Tans tend to last 7 to 10 days due to skin cell turnover.
Whether you slather on sunscreen and spend some time in the sun, or regularly apply a self tanner, you might have a burning question on your mind: ‘how long does a tan really last?’ Well, it depends.
Self tanners can expect their golden hue to last between 7-10 days due to the natural turnover of skin cells. If you get a tan outside, you can expect your tan to fade in a similar amount of time. When your skin is exposed to the sun, it produces a pigment called melanin, which darkens the skin to help protect it from harmful ultraviolet rays.
This reaction causes the skin to tan, but how long it lasts largely depends on your skin type. Those with dark or olive skin will have a longer-lasting tan than those with fair or beige skin. Luckily for self tanning, applying a daily sunless tanner can help you maintain an even tan indefinitely (or until your product runs out!).
If you’re looking for a long-lasting sunless tan, it’s important to exfoliate your skin to remove any dead skin cells. Exfoliation helps smooth your skin and create an even surface for self tanner. When you’re ready to give your skin a beautiful, natural-looking bronze glow, follow our guide to applying self tanner.
Though you may enjoy hot baths, showers, and hot tubs, your sunless tanner won’t. Hot water causes your skin to dry out and shed—taking your carefully applied sunless tanner with it. For best results—and to avoid unnecessary shedding and flaking—avoid prolonged exposure to hot water.
Drink lots of water to help keep your skin healthy and moisturized. Water is also essential to flush out toxins, improve circulation, and help your skin glow.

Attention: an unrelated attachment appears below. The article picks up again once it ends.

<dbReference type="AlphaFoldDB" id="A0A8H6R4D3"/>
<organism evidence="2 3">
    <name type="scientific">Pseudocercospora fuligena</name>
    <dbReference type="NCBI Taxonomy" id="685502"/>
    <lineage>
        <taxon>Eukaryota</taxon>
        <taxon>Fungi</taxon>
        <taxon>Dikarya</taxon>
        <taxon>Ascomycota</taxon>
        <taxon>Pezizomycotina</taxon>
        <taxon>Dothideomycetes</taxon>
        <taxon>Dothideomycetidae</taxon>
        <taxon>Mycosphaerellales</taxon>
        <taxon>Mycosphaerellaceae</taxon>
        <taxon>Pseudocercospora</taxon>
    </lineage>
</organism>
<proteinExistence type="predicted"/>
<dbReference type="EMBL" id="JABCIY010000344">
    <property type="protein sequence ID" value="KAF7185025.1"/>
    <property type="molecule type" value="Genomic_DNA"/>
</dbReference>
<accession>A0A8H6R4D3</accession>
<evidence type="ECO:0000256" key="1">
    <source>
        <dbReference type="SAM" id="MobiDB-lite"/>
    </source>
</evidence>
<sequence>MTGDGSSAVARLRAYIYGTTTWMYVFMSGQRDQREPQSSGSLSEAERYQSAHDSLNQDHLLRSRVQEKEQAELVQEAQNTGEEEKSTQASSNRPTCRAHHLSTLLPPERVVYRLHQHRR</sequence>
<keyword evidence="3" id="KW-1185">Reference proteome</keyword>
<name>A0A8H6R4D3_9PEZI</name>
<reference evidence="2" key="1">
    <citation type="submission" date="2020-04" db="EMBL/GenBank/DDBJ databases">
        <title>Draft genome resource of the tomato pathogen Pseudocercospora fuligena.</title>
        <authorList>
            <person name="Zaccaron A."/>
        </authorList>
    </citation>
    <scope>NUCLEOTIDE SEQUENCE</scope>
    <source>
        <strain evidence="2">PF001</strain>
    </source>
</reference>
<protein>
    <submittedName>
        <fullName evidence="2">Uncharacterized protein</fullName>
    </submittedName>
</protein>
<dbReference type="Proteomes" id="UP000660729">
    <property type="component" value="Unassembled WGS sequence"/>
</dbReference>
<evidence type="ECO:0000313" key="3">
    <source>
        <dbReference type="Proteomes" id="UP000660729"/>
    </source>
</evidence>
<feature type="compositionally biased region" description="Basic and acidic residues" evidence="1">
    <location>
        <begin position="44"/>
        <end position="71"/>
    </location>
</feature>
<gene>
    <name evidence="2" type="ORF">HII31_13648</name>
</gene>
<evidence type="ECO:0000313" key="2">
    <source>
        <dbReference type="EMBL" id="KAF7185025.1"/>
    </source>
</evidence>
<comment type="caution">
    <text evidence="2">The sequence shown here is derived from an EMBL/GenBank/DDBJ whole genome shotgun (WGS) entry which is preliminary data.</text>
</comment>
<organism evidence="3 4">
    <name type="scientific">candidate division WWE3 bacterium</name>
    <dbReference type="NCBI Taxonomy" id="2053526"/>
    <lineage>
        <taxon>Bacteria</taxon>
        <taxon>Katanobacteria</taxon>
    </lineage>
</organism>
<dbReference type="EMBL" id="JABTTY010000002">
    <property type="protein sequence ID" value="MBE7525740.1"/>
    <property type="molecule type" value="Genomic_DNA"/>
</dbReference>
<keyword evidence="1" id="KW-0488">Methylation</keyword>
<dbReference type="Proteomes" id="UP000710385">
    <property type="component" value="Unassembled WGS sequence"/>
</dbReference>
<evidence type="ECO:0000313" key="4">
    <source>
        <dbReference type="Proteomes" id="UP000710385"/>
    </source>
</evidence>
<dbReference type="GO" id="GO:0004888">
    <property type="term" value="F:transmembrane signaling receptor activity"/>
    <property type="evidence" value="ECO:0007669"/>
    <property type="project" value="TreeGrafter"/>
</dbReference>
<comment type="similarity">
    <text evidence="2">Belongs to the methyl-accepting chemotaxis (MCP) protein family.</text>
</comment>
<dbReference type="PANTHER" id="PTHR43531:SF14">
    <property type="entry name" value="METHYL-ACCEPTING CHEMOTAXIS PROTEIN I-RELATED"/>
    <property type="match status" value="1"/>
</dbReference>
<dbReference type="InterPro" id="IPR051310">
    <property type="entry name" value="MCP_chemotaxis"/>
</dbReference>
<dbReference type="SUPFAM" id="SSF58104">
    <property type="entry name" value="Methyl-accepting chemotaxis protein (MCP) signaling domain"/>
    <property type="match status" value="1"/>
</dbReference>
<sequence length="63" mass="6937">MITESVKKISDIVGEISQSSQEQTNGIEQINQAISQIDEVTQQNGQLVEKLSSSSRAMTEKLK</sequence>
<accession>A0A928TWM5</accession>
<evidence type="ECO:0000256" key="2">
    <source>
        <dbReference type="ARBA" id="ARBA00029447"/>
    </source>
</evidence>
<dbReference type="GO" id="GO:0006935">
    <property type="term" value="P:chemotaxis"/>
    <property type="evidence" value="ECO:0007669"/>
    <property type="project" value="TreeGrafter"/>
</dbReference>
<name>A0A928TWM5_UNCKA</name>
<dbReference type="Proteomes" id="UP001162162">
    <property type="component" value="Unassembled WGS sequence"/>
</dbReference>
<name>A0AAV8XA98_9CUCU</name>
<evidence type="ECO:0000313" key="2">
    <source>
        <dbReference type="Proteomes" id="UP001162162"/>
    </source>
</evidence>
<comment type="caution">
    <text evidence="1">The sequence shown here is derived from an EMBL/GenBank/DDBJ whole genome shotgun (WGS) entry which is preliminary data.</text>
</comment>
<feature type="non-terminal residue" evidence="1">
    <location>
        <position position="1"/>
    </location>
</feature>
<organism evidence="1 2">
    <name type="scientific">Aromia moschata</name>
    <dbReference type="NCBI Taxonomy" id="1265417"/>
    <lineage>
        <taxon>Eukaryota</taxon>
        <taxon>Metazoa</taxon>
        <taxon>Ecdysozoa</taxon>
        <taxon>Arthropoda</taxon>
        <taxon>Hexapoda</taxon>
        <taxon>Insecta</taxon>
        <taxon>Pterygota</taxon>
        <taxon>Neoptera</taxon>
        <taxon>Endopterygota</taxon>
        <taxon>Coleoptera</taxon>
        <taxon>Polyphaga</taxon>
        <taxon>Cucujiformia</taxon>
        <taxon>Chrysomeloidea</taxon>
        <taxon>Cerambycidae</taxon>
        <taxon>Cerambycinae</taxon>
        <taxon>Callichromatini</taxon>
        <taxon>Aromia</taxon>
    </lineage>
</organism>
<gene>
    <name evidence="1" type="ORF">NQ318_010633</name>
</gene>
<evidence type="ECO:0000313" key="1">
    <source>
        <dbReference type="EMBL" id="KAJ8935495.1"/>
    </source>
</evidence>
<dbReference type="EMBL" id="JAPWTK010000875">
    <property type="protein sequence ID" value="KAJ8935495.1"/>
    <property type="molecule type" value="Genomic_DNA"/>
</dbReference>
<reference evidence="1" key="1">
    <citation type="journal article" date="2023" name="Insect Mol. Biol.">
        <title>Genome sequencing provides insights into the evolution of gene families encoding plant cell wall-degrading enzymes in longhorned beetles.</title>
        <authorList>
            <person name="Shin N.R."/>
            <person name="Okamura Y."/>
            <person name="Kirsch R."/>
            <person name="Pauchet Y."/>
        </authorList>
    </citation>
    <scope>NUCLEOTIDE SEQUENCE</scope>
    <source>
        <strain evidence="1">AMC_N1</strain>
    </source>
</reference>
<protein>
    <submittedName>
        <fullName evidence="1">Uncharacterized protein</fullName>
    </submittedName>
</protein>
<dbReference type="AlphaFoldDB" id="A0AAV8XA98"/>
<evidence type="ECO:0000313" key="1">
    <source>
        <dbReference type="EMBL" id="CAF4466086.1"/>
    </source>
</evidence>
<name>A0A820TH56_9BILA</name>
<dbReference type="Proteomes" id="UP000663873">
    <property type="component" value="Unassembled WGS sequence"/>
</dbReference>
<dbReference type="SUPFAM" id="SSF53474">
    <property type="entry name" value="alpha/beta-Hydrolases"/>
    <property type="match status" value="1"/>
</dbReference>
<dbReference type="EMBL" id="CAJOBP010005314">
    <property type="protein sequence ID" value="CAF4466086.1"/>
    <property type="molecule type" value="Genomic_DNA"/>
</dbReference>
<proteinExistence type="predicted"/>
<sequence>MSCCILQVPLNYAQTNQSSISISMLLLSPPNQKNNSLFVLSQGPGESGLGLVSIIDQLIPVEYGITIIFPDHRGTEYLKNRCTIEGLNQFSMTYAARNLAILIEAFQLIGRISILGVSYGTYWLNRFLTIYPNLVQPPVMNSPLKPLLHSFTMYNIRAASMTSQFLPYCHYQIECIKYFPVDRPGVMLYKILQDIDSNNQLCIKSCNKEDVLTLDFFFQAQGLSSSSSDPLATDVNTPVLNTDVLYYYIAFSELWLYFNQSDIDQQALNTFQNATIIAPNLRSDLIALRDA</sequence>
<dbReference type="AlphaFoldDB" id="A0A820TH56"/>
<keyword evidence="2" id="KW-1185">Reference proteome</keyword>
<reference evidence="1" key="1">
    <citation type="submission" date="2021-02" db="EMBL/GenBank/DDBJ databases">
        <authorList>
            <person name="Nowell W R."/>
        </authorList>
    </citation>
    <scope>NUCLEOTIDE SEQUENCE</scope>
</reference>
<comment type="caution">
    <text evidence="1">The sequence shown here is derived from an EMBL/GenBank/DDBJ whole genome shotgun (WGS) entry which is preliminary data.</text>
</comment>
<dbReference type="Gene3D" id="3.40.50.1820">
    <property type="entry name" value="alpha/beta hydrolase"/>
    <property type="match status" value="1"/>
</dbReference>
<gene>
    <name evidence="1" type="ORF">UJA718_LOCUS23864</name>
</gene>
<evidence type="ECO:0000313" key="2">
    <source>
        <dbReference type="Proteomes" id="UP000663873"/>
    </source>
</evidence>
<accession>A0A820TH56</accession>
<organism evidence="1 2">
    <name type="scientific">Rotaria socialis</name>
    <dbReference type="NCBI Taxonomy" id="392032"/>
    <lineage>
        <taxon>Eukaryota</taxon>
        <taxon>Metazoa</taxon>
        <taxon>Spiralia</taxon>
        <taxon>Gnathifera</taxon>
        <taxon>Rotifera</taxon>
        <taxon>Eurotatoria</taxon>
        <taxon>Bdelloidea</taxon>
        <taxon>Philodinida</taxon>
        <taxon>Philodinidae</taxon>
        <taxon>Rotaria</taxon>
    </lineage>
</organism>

Moisturized skin is happy skin, and happy skin holds your sunless tan longer. Apply a nourishing moisturizer daily to keep your skin hydrated and looking healthy. Avoid moisturizing with a concentrated oil like coconut oil or oil-based moisturizers and lotions. Oil-based products can make your self-tanner go on unevenly and break down the tanner after you apply it to your skin.
Take a few minutes to review the products you use regularly. You may not realize it, but some of them might be removing your tan prematurely. Help your tan last longer by avoiding body scrubs, peels, and certain face masks. Also, watch out for acne treatments and ingrown hair products containing salicylic acid. These products can cause your skin cells to shed more quickly and may take your tan with it.
Keep your skin looking and feeling its best with a moisturizer that shimmers. Apply an illuminating moisturizer to highlight your tan skin while also keeping it moisturized and looking healthy.
Yes, really! Pastel blues and pinks can help complement the warm hues in your skin, which can give your tan a lil’ boost. For those with dark hair and olive skin, black clothes can help bring out your golden tones.
If you do have a tan from the sun, a self-tanner can safely extend your tan—and help you avoid more damaging sun exposure.
While self tanners do not increase or extend the amount of melanin in your skin, they do help you maintain the appearance of a tan. If you are using a sunless tanner, it is also important to wear a daily sunscreen with a minimum of SPF 30 to avoid burning. Sunburned skin is damaged skin that often leads to peeling—which means your tan goes away even faster.